Not that it would be the photographer’s fault if he or she wasn’t properly briefed, directed or given enough time and space to capture the appropriate images. I do a lot of car photography myself and know just how hard it can be.
The second instant today, was actually not automotive-related, but a press release that included what would appear to be an official portrait photograph of someone. Except that the picture was very obviously a casual Selfie, and the person taking the Selfie wasn’t even looking directly at the lens but probably instead at the display screen.
Perhaps it was not intended for publication, but if you send an image out with a press release, the probability of it being used for publication exists. To be fair Smartphones have great cameras now, and for web use offer more than enough resolution, but at least TRY to make it look like a properly-taken photograph.
Anyway these are the basics of PR, but on another level, agencies need to learn how to foster relationships with journalists; be trained up for fire-fighting and damage-limitation; practice flexibility for unique and sometimes obtuse media requests and requirements; comprehend that engaging is more productive and valuable than blacklisting; develop a thick enough skin to brush off the apparent trauma of critical critiquing – funny, don’t they sort of mean the same thing? – and comprehend the economic realities of present day journalism, particularly in markets and niches like ours.
There’s a lot of clearly apparent, to somewhat subtle, aspects of the PR/Media working relationship contained just within the paragraph above, and that’s not even your lot.
But all of it is something that PR professionals need to grapple with and to do so with clarity and open-mindedness, rather than take umbrage at people like me when we occasionally hit our limits and cry: ‘Enough, stop, look, listen…’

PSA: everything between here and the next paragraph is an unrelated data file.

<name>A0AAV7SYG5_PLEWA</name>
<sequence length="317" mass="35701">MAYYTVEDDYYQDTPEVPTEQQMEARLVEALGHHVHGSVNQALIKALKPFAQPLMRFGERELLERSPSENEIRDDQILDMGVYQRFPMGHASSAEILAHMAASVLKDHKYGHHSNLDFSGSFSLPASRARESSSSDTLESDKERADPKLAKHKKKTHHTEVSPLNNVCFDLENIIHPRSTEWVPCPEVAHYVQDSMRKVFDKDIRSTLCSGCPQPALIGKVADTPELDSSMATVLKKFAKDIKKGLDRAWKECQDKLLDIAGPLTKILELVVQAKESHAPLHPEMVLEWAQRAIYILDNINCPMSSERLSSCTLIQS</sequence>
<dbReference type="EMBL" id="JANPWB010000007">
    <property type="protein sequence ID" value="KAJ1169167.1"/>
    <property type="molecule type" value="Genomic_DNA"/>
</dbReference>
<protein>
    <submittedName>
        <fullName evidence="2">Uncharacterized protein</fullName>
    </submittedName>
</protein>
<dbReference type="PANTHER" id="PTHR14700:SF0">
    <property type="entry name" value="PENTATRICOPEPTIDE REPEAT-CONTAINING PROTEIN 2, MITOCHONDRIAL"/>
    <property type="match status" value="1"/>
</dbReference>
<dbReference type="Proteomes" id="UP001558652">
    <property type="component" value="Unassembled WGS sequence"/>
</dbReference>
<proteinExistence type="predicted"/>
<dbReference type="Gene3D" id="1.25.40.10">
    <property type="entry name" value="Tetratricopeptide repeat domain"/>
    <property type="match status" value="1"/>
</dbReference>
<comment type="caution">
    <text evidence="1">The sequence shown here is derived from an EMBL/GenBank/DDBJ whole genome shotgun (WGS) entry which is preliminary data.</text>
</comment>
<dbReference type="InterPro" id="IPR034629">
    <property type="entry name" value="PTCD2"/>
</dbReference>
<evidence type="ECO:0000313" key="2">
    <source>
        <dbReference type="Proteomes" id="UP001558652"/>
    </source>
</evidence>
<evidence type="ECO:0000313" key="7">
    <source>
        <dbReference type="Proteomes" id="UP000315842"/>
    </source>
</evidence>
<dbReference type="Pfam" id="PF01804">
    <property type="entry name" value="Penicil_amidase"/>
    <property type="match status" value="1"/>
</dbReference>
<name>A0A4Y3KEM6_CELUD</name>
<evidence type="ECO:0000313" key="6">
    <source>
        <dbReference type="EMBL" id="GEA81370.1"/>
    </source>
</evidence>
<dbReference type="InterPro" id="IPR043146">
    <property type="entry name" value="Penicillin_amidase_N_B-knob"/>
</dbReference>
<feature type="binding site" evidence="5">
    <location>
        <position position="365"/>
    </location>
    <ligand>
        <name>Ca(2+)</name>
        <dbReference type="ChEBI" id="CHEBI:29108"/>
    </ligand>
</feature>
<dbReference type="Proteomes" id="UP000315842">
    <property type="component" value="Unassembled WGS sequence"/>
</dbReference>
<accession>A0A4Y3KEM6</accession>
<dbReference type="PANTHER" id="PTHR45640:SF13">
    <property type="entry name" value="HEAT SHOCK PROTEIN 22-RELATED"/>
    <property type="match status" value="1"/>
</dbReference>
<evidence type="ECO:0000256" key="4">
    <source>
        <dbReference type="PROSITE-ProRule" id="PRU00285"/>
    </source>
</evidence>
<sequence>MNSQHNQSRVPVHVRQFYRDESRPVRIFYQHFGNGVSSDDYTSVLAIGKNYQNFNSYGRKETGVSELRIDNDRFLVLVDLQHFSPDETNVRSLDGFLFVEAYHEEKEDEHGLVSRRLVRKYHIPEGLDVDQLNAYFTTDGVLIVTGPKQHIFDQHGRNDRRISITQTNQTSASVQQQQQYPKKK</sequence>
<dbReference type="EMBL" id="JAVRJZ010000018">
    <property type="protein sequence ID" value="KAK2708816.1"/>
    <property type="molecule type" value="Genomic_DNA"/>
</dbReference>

Listen… Yeah, now that’s the key here. Listen, observe, absorb, learn. Don’t be a know-it-all. None of us can ever be know-it-alls, well apart from Spock of course, but he’s Vulcan.
By bashing out the above on my keyboard and through my social media posts, I’m not intending to just rant and rave, and especially not to offend, or worst still, get any particularly individual into any kind of personal or professional difficulty, but rather I hope to enlighten and inform.
After all, how can one know that something could be done better, if not for someone telling them? Same applies to us media of course – and believe us our readers and viewers are never shy about telling us when we fall short of the mark, and they’re very generous with their ‘could do better’ comebacks. But that’s fine. We try to take on what we can and improve where it’s possible.
And similarly, I’m not that bloke that’s just always moaning about how it’s all wrong. I can also be – and have been – that guy that helps to make things work better, harder and more appropriately. Call me – reasonable rates, I promise!